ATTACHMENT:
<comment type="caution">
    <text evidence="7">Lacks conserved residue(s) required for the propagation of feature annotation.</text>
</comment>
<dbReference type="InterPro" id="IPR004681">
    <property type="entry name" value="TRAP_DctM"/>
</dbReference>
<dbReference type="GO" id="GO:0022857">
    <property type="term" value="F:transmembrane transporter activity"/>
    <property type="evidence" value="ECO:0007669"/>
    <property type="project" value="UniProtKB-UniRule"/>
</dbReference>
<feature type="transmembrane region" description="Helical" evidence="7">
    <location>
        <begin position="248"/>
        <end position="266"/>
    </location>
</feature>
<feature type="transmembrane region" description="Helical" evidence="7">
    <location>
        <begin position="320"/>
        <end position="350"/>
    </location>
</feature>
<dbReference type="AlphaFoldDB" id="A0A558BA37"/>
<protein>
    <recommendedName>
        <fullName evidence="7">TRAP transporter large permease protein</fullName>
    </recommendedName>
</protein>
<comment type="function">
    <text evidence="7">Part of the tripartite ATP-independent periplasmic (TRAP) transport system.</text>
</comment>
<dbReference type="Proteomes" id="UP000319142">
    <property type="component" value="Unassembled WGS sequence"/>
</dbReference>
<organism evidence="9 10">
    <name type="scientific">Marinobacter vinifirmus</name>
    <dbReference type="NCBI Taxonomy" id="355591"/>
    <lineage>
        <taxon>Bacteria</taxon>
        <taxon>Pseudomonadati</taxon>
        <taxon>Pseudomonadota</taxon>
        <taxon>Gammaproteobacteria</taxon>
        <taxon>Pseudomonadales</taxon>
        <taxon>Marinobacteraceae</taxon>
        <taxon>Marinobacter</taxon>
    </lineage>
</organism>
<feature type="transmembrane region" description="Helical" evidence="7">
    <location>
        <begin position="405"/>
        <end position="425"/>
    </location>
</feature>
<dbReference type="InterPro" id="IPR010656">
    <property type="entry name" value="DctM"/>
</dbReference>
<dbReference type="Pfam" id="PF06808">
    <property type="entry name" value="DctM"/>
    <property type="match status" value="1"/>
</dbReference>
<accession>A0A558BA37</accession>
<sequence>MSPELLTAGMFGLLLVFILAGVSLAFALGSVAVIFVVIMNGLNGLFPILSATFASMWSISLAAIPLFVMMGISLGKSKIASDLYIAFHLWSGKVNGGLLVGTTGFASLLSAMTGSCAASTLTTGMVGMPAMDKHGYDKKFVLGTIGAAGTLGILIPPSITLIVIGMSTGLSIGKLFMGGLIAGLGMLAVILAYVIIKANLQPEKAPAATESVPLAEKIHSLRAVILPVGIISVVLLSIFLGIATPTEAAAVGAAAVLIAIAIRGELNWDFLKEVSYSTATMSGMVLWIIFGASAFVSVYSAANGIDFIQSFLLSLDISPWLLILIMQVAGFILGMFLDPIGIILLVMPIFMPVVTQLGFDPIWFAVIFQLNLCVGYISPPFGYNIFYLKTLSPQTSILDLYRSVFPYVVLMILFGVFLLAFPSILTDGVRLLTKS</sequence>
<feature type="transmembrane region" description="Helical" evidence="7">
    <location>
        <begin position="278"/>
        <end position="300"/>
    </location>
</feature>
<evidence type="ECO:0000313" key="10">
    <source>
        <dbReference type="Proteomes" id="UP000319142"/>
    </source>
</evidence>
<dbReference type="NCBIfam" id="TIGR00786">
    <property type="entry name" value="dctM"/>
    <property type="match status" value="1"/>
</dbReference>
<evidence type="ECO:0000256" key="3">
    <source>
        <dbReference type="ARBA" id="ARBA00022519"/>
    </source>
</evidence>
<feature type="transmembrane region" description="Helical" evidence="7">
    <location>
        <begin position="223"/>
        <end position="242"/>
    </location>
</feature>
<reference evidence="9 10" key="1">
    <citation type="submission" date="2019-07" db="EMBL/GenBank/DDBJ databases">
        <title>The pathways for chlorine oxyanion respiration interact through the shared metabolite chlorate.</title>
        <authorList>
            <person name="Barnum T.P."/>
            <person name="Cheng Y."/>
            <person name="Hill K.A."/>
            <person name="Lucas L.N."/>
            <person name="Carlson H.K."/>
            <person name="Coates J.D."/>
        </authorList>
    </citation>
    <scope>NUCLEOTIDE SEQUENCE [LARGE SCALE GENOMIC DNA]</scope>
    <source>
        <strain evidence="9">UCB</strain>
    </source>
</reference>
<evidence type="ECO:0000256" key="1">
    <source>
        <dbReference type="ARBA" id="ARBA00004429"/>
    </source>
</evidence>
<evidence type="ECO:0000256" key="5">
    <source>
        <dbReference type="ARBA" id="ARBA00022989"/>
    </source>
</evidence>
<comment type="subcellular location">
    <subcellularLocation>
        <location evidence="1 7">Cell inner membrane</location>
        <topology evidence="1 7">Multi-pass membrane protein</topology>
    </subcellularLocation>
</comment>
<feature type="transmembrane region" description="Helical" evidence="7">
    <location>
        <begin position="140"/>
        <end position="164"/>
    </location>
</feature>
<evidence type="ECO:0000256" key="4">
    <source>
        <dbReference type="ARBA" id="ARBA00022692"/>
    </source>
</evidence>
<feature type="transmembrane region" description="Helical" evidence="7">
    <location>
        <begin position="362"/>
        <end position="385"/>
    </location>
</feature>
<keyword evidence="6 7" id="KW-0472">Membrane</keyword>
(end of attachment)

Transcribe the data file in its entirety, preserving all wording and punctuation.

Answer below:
<comment type="caution">
    <text evidence="7">Lacks conserved residue(s) required for the propagation of feature annotation.</text>
</comment>
<dbReference type="InterPro" id="IPR004681">
    <property type="entry name" value="TRAP_DctM"/>
</dbReference>
<dbReference type="GO" id="GO:0022857">
    <property type="term" value="F:transmembrane transporter activity"/>
    <property type="evidence" value="ECO:0007669"/>
    <property type="project" value="UniProtKB-UniRule"/>
</dbReference>
<feature type="transmembrane region" description="Helical" evidence="7">
    <location>
        <begin position="248"/>
        <end position="266"/>
    </location>
</feature>
<feature type="transmembrane region" description="Helical" evidence="7">
    <location>
        <begin position="320"/>
        <end position="350"/>
    </location>
</feature>
<dbReference type="AlphaFoldDB" id="A0A558BA37"/>
<protein>
    <recommendedName>
        <fullName evidence="7">TRAP transporter large permease protein</fullName>
    </recommendedName>
</protein>
<comment type="function">
    <text evidence="7">Part of the tripartite ATP-independent periplasmic (TRAP) transport system.</text>
</comment>
<dbReference type="Proteomes" id="UP000319142">
    <property type="component" value="Unassembled WGS sequence"/>
</dbReference>
<organism evidence="9 10">
    <name type="scientific">Marinobacter vinifirmus</name>
    <dbReference type="NCBI Taxonomy" id="355591"/>
    <lineage>
        <taxon>Bacteria</taxon>
        <taxon>Pseudomonadati</taxon>
        <taxon>Pseudomonadota</taxon>
        <taxon>Gammaproteobacteria</taxon>
        <taxon>Pseudomonadales</taxon>
        <taxon>Marinobacteraceae</taxon>
        <taxon>Marinobacter</taxon>
    </lineage>
</organism>
<feature type="transmembrane region" description="Helical" evidence="7">
    <location>
        <begin position="405"/>
        <end position="425"/>
    </location>
</feature>
<dbReference type="InterPro" id="IPR010656">
    <property type="entry name" value="DctM"/>
</dbReference>
<dbReference type="Pfam" id="PF06808">
    <property type="entry name" value="DctM"/>
    <property type="match status" value="1"/>
</dbReference>
<accession>A0A558BA37</accession>
<sequence>MSPELLTAGMFGLLLVFILAGVSLAFALGSVAVIFVVIMNGLNGLFPILSATFASMWSISLAAIPLFVMMGISLGKSKIASDLYIAFHLWSGKVNGGLLVGTTGFASLLSAMTGSCAASTLTTGMVGMPAMDKHGYDKKFVLGTIGAAGTLGILIPPSITLIVIGMSTGLSIGKLFMGGLIAGLGMLAVILAYVIIKANLQPEKAPAATESVPLAEKIHSLRAVILPVGIISVVLLSIFLGIATPTEAAAVGAAAVLIAIAIRGELNWDFLKEVSYSTATMSGMVLWIIFGASAFVSVYSAANGIDFIQSFLLSLDISPWLLILIMQVAGFILGMFLDPIGIILLVMPIFMPVVTQLGFDPIWFAVIFQLNLCVGYISPPFGYNIFYLKTLSPQTSILDLYRSVFPYVVLMILFGVFLLAFPSILTDGVRLLTKS</sequence>
<feature type="transmembrane region" description="Helical" evidence="7">
    <location>
        <begin position="278"/>
        <end position="300"/>
    </location>
</feature>
<evidence type="ECO:0000313" key="10">
    <source>
        <dbReference type="Proteomes" id="UP000319142"/>
    </source>
</evidence>
<dbReference type="NCBIfam" id="TIGR00786">
    <property type="entry name" value="dctM"/>
    <property type="match status" value="1"/>
</dbReference>
<evidence type="ECO:0000256" key="3">
    <source>
        <dbReference type="ARBA" id="ARBA00022519"/>
    </source>
</evidence>
<feature type="transmembrane region" description="Helical" evidence="7">
    <location>
        <begin position="223"/>
        <end position="242"/>
    </location>
</feature>
<reference evidence="9 10" key="1">
    <citation type="submission" date="2019-07" db="EMBL/GenBank/DDBJ databases">
        <title>The pathways for chlorine oxyanion respiration interact through the shared metabolite chlorate.</title>
        <authorList>
            <person name="Barnum T.P."/>
            <person name="Cheng Y."/>
            <person name="Hill K.A."/>
            <person name="Lucas L.N."/>
            <person name="Carlson H.K."/>
            <person name="Coates J.D."/>
        </authorList>
    </citation>
    <scope>NUCLEOTIDE SEQUENCE [LARGE SCALE GENOMIC DNA]</scope>
    <source>
        <strain evidence="9">UCB</strain>
    </source>
</reference>
<evidence type="ECO:0000256" key="1">
    <source>
        <dbReference type="ARBA" id="ARBA00004429"/>
    </source>
</evidence>
<evidence type="ECO:0000256" key="5">
    <source>
        <dbReference type="ARBA" id="ARBA00022989"/>
    </source>
</evidence>
<comment type="subcellular location">
    <subcellularLocation>
        <location evidence="1 7">Cell inner membrane</location>
        <topology evidence="1 7">Multi-pass membrane protein</topology>
    </subcellularLocation>
</comment>
<feature type="transmembrane region" description="Helical" evidence="7">
    <location>
        <begin position="140"/>
        <end position="164"/>
    </location>
</feature>
<evidence type="ECO:0000256" key="4">
    <source>
        <dbReference type="ARBA" id="ARBA00022692"/>
    </source>
</evidence>
<feature type="transmembrane region" description="Helical" evidence="7">
    <location>
        <begin position="362"/>
        <end position="385"/>
    </location>
</feature>
<keyword evidence="6 7" id="KW-0472">Membrane</keyword>